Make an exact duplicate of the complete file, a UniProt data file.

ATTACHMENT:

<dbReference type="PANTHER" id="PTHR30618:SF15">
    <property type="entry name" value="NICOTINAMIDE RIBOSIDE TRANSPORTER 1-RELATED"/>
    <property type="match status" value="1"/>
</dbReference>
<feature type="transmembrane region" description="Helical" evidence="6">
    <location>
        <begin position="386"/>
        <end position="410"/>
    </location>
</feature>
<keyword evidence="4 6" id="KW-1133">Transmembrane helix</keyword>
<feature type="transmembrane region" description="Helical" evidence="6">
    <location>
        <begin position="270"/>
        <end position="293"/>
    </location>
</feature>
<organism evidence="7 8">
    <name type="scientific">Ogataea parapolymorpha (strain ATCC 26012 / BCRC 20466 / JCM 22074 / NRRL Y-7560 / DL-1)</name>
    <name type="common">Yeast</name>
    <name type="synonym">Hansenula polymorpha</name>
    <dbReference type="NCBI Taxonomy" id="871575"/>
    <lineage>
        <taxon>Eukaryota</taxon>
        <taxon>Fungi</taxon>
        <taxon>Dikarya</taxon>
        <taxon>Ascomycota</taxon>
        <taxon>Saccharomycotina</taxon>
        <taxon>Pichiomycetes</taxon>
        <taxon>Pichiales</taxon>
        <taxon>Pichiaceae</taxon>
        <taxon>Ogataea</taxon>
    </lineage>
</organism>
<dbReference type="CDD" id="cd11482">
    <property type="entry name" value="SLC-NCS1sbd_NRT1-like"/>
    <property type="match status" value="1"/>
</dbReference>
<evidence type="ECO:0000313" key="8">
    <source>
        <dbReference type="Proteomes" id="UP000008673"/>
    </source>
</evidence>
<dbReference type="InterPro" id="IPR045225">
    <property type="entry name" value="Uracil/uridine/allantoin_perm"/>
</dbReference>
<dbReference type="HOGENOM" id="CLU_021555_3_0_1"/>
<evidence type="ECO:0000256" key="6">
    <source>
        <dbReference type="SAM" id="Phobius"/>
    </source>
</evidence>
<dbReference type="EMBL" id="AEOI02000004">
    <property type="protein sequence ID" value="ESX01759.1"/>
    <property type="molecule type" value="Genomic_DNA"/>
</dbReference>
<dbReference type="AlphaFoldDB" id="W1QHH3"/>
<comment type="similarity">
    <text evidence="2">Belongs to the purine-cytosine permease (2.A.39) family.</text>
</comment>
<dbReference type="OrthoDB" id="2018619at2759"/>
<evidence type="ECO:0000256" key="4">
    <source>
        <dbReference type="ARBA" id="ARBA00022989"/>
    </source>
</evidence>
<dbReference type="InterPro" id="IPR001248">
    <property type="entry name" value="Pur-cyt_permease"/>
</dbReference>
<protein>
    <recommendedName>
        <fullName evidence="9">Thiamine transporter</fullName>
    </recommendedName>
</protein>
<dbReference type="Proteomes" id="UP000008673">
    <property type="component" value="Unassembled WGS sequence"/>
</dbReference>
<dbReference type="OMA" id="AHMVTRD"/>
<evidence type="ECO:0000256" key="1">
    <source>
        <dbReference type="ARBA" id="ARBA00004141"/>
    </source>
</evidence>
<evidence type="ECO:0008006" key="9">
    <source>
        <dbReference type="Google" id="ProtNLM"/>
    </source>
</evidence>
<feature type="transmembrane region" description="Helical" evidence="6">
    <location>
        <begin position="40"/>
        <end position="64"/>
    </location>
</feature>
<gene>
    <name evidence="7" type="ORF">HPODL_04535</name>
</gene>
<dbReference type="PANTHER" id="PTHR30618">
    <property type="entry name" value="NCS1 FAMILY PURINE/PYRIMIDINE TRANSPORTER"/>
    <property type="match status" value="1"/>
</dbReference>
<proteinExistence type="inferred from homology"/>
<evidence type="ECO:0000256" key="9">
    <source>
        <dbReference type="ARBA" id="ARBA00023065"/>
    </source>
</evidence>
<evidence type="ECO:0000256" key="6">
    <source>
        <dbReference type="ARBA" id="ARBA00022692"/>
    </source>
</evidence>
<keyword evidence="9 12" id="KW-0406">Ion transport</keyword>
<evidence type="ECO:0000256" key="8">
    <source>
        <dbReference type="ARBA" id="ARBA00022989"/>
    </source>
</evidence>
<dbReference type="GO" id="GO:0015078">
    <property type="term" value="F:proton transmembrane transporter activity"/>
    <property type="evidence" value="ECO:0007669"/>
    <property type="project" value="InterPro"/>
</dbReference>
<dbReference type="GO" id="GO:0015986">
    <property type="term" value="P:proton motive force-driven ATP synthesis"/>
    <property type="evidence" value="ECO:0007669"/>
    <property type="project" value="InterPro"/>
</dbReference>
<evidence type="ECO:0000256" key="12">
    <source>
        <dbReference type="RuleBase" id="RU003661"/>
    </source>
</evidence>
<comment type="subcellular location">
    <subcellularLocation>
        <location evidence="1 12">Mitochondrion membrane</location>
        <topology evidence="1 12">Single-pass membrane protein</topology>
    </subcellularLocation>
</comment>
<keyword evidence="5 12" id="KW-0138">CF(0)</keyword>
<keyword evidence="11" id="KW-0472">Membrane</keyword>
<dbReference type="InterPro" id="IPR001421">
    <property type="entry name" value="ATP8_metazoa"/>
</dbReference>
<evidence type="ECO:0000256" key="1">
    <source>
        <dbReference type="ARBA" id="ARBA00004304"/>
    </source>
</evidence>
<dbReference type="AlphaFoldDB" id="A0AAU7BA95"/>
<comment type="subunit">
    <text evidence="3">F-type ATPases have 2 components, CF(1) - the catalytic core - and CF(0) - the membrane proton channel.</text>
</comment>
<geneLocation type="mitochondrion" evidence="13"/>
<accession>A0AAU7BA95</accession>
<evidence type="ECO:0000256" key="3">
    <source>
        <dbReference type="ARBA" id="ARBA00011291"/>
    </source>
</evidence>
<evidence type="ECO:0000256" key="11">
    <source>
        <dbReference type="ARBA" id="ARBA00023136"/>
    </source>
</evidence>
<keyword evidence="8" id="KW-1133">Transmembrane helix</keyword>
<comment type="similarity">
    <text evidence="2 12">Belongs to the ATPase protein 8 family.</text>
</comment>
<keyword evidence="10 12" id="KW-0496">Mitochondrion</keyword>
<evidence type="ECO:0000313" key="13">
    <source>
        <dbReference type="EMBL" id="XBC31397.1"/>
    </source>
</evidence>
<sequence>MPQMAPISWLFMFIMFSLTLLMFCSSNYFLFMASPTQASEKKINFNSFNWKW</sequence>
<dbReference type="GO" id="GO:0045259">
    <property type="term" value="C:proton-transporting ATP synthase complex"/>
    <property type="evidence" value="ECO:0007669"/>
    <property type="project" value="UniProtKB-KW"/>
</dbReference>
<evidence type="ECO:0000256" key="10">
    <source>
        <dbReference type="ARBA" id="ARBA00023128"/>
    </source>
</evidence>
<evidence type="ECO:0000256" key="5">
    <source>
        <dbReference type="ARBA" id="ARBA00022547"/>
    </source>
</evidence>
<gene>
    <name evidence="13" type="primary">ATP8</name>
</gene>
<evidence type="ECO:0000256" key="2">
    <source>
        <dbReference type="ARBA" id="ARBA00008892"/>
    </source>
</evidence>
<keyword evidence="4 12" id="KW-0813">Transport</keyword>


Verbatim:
<dbReference type="PANTHER" id="PTHR30618:SF15">
    <property type="entry name" value="NICOTINAMIDE RIBOSIDE TRANSPORTER 1-RELATED"/>
    <property type="match status" value="1"/>
</dbReference>
<feature type="transmembrane region" description="Helical" evidence="6">
    <location>
        <begin position="386"/>
        <end position="410"/>
    </location>
</feature>
<keyword evidence="4 6" id="KW-1133">Transmembrane helix</keyword>
<feature type="transmembrane region" description="Helical" evidence="6">
    <location>
        <begin position="270"/>
        <end position="293"/>
    </location>
</feature>
<organism evidence="7 8">
    <name type="scientific">Ogataea parapolymorpha (strain ATCC 26012 / BCRC 20466 / JCM 22074 / NRRL Y-7560 / DL-1)</name>
    <name type="common">Yeast</name>
    <name type="synonym">Hansenula polymorpha</name>
    <dbReference type="NCBI Taxonomy" id="871575"/>
    <lineage>
        <taxon>Eukaryota</taxon>
        <taxon>Fungi</taxon>
        <taxon>Dikarya</taxon>
        <taxon>Ascomycota</taxon>
        <taxon>Saccharomycotina</taxon>
        <taxon>Pichiomycetes</taxon>
        <taxon>Pichiales</taxon>
        <taxon>Pichiaceae</taxon>
        <taxon>Ogataea</taxon>
    </lineage>
</organism>
<dbReference type="CDD" id="cd11482">
    <property type="entry name" value="SLC-NCS1sbd_NRT1-like"/>
    <property type="match status" value="1"/>
</dbReference>
<evidence type="ECO:0000313" key="8">
    <source>
        <dbReference type="Proteomes" id="UP000008673"/>
    </source>
</evidence>
<dbReference type="InterPro" id="IPR045225">
    <property type="entry name" value="Uracil/uridine/allantoin_perm"/>
</dbReference>
<dbReference type="HOGENOM" id="CLU_021555_3_0_1"/>
<evidence type="ECO:0000256" key="6">
    <source>
        <dbReference type="SAM" id="Phobius"/>
    </source>
</evidence>
<dbReference type="EMBL" id="AEOI02000004">
    <property type="protein sequence ID" value="ESX01759.1"/>
    <property type="molecule type" value="Genomic_DNA"/>
</dbReference>
<dbReference type="AlphaFoldDB" id="W1QHH3"/>
<comment type="similarity">
    <text evidence="2">Belongs to the purine-cytosine permease (2.A.39) family.</text>
</comment>
<dbReference type="OrthoDB" id="2018619at2759"/>
<evidence type="ECO:0000256" key="4">
    <source>
        <dbReference type="ARBA" id="ARBA00022989"/>
    </source>
</evidence>
<dbReference type="InterPro" id="IPR001248">
    <property type="entry name" value="Pur-cyt_permease"/>
</dbReference>
<protein>
    <recommendedName>
        <fullName evidence="9">Thiamine transporter</fullName>
    </recommendedName>
</protein>
<dbReference type="Proteomes" id="UP000008673">
    <property type="component" value="Unassembled WGS sequence"/>
</dbReference>
<dbReference type="OMA" id="AHMVTRD"/>
<evidence type="ECO:0000256" key="1">
    <source>
        <dbReference type="ARBA" id="ARBA00004141"/>
    </source>
</evidence>
<evidence type="ECO:0008006" key="9">
    <source>
        <dbReference type="Google" id="ProtNLM"/>
    </source>
</evidence>
<feature type="transmembrane region" description="Helical" evidence="6">
    <location>
        <begin position="40"/>
        <end position="64"/>
    </location>
</feature>
<gene>
    <name evidence="7" type="ORF">HPODL_04535</name>
</gene>
<dbReference type="PANTHER" id="PTHR30618">
    <property type="entry name" value="NCS1 FAMILY PURINE/PYRIMIDINE TRANSPORTER"/>
    <property type="match status" value="1"/>
</dbReference>
<proteinExistence type="inferred from homology"/>
<evidence type="ECO:0000256" key="9">
    <source>
        <dbReference type="ARBA" id="ARBA00023065"/>
    </source>
</evidence>
<evidence type="ECO:0000256" key="6">
    <source>
        <dbReference type="ARBA" id="ARBA00022692"/>
    </source>
</evidence>
<keyword evidence="9 12" id="KW-0406">Ion transport</keyword>
<evidence type="ECO:0000256" key="8">
    <source>
        <dbReference type="ARBA" id="ARBA00022989"/>
    </source>
</evidence>
<dbReference type="GO" id="GO:0015078">
    <property type="term" value="F:proton transmembrane transporter activity"/>
    <property type="evidence" value="ECO:0007669"/>
    <property type="project" value="InterPro"/>
</dbReference>
<dbReference type="GO" id="GO:0015986">
    <property type="term" value="P:proton motive force-driven ATP synthesis"/>
    <property type="evidence" value="ECO:0007669"/>
    <property type="project" value="InterPro"/>
</dbReference>
<evidence type="ECO:0000256" key="12">
    <source>
        <dbReference type="RuleBase" id="RU003661"/>
    </source>
</evidence>
<comment type="subcellular location">
    <subcellularLocation>
        <location evidence="1 12">Mitochondrion membrane</location>
        <topology evidence="1 12">Single-pass membrane protein</topology>
    </subcellularLocation>
</comment>
<keyword evidence="5 12" id="KW-0138">CF(0)</keyword>
<keyword evidence="11" id="KW-0472">Membrane</keyword>
<dbReference type="InterPro" id="IPR001421">
    <property type="entry name" value="ATP8_metazoa"/>
</dbReference>
<evidence type="ECO:0000256" key="1">
    <source>
        <dbReference type="ARBA" id="ARBA00004304"/>
    </source>
</evidence>
<dbReference type="AlphaFoldDB" id="A0AAU7BA95"/>
<comment type="subunit">
    <text evidence="3">F-type ATPases have 2 components, CF(1) - the catalytic core - and CF(0) - the membrane proton channel.</text>
</comment>
<geneLocation type="mitochondrion" evidence="13"/>
<accession>A0AAU7BA95</accession>
<evidence type="ECO:0000256" key="3">
    <source>
        <dbReference type="ARBA" id="ARBA00011291"/>
    </source>
</evidence>
<evidence type="ECO:0000256" key="11">
    <source>
        <dbReference type="ARBA" id="ARBA00023136"/>
    </source>
</evidence>
<keyword evidence="8" id="KW-1133">Transmembrane helix</keyword>
<comment type="similarity">
    <text evidence="2 12">Belongs to the ATPase protein 8 family.</text>
</comment>
<keyword evidence="10 12" id="KW-0496">Mitochondrion</keyword>
<evidence type="ECO:0000313" key="13">
    <source>
        <dbReference type="EMBL" id="XBC31397.1"/>
    </source>
</evidence>
<sequence>MPQMAPISWLFMFIMFSLTLLMFCSSNYFLFMASPTQASEKKINFNSFNWKW</sequence>
<dbReference type="GO" id="GO:0045259">
    <property type="term" value="C:proton-transporting ATP synthase complex"/>
    <property type="evidence" value="ECO:0007669"/>
    <property type="project" value="UniProtKB-KW"/>
</dbReference>
<evidence type="ECO:0000256" key="10">
    <source>
        <dbReference type="ARBA" id="ARBA00023128"/>
    </source>
</evidence>
<evidence type="ECO:0000256" key="5">
    <source>
        <dbReference type="ARBA" id="ARBA00022547"/>
    </source>
</evidence>
<gene>
    <name evidence="13" type="primary">ATP8</name>
</gene>
<evidence type="ECO:0000256" key="2">
    <source>
        <dbReference type="ARBA" id="ARBA00008892"/>
    </source>
</evidence>
<keyword evidence="4 12" id="KW-0813">Transport</keyword>